Too embarrassed to ask: what is a hedge fund?

Hedge funds are often portrayed as shadowy institutions pulling the strings of the financial markets. But in reality, they are just like any other investment fund.

Hedge funds have a certain mystique about them. No one entirely seems to understand what they do, but the newspapers unfailingly turn to the term “hedge funds” as soon as anything complicated or with geopolitical implications happens in financial markets. They’re the renegades of the financial world. They operate in the shadows. They are the puppet masters of the global economy. 

This reputation is almost entirely nonsense. It’s a carefully curated image whose main function is to help hedge funds to justify the significantly higher fees that they charge their investors.  This is similar to the same way that banks once had opulently decorated branches in order to project a sense of solidity, and thus win the trust of potential customers. It’s a form of branding. 

So what’s the reality? Hedge funds are just like any other fund. A manager pools money from a number of investors, and invests it on their behalf. There are two main differences. The one we’ve already mentioned is that hedge funds charge very high fees. The other is that these funds are not open to your average private investors. They’ll typically require minimum investments of upwards of £100,000 or more. This is because hedge funds tend to use more exotic investment strategies that financial regulators deem too risky for ordinary investors. 

One of the most obvious examples of such a strategy is short-selling. Short-selling involves betting on share prices going down rather than up, which we covered in more detail in an earlier video in this series. Short-selling is a valid strategy and one that can be useful in uncovering fraudulent or badly run companies. But the potential losses are technically unlimited – hence the restrictions on using it in funds that are aimed at small investors.

The other thing that hedge funds have in common with normal actively-managed funds is that most of them struggle to beat the market over time. Hedge fund managers would argue that they are not there to beat any underlying index, but rather to diversify a portfolio by offering protection in bear markets or extreme events. However, there are arguably easier and cheaper ways to secure such diversification for most people.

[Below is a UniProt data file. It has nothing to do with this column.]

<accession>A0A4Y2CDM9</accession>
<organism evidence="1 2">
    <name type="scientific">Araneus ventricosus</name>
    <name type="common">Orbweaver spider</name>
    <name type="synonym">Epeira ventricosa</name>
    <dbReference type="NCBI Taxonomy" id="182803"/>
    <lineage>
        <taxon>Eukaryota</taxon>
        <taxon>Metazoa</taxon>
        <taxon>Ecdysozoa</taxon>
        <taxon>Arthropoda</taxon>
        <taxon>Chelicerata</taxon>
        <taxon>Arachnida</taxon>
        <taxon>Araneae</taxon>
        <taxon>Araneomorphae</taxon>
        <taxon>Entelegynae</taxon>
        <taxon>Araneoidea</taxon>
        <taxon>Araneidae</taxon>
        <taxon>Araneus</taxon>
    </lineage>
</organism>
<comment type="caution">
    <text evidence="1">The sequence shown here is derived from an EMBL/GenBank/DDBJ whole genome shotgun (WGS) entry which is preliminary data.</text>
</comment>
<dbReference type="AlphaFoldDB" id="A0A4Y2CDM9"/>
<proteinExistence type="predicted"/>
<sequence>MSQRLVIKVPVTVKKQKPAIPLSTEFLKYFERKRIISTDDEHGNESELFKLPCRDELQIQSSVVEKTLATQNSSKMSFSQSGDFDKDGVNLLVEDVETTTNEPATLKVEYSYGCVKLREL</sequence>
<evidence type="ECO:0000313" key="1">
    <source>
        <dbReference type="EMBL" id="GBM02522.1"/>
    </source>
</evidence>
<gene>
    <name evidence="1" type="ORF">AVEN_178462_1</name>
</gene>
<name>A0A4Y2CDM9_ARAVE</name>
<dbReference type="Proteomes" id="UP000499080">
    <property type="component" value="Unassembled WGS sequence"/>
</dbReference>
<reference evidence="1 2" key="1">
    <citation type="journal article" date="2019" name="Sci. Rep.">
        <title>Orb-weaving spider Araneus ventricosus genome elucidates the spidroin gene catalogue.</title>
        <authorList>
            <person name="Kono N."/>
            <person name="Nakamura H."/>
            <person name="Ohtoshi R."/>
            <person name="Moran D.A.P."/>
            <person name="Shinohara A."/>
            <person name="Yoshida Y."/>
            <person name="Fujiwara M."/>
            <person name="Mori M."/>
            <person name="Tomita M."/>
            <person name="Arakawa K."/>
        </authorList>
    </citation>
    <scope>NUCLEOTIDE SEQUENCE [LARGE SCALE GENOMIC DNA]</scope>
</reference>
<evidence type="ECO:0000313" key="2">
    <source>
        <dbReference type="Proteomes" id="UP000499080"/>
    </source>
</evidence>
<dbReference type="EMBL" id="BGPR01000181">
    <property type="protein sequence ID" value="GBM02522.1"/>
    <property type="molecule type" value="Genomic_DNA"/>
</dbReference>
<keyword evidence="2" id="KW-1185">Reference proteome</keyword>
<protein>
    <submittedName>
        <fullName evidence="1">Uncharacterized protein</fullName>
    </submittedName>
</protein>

To learn more about investing in funds, subscribe to MoneyWeek magazine.

Recommended

Shareholder capitalism: the world’s most powerful asset manager wants you to have your say
ESG investing

Shareholder capitalism: the world’s most powerful asset manager wants you to have your say

Under shareholder capitalism, the owners of the companies the big fund managers invest in are us – and our voice is rarely heard. Now one asset manage…
26 Jan 2022
Julian Brigden: markets are at a huge inflexion point
Investment strategy

Julian Brigden: markets are at a huge inflexion point

Merryn talks to Julian Brigden of Macro Intelligence 2 Partners about the unwinding of the US stockmarket's super-bubble, and the risks and opportunit…
25 Jan 2022
Has growth investing had its day? Don’t be so sure
Growth investing

Has growth investing had its day? Don’t be so sure

Markets – and “jam tomorrow” growth stocks in particular – continue to crash, with some analysts forecasting a 50% drop or more. But, says Max King, a…
25 Jan 2022
A cheap investment trust with a good record
Investment trusts

A cheap investment trust with a good record

This cheap investment trust’s yield of almost 9% may look too good to be true, but should be sustainable, says Max King.
25 Jan 2022

Most Popular

Shareholder capitalism: why we must return power to listed companies’ ultimate owners
Investment strategy

Shareholder capitalism: why we must return power to listed companies’ ultimate owners

Under our system of shareholder capitalism it's not fund managers, it‘s the individual investors – the company's ultimate owners – who should be telli…
24 Jan 2022
Three innovative Asian stocks to buy now
Share tips

Three innovative Asian stocks to buy now

Professional investor Fay Ren of the Cerno Pacific Fund highlights three of her favourite Asian stocks to buy now
24 Jan 2022
Ask for a pay rise – everyone else is
Inflation

Ask for a pay rise – everyone else is

As inflation bites and the labour market remains tight, many of the nation's employees are asking for a pay rise. Merryn Somerset Webb explains why yo…
17 Jan 2022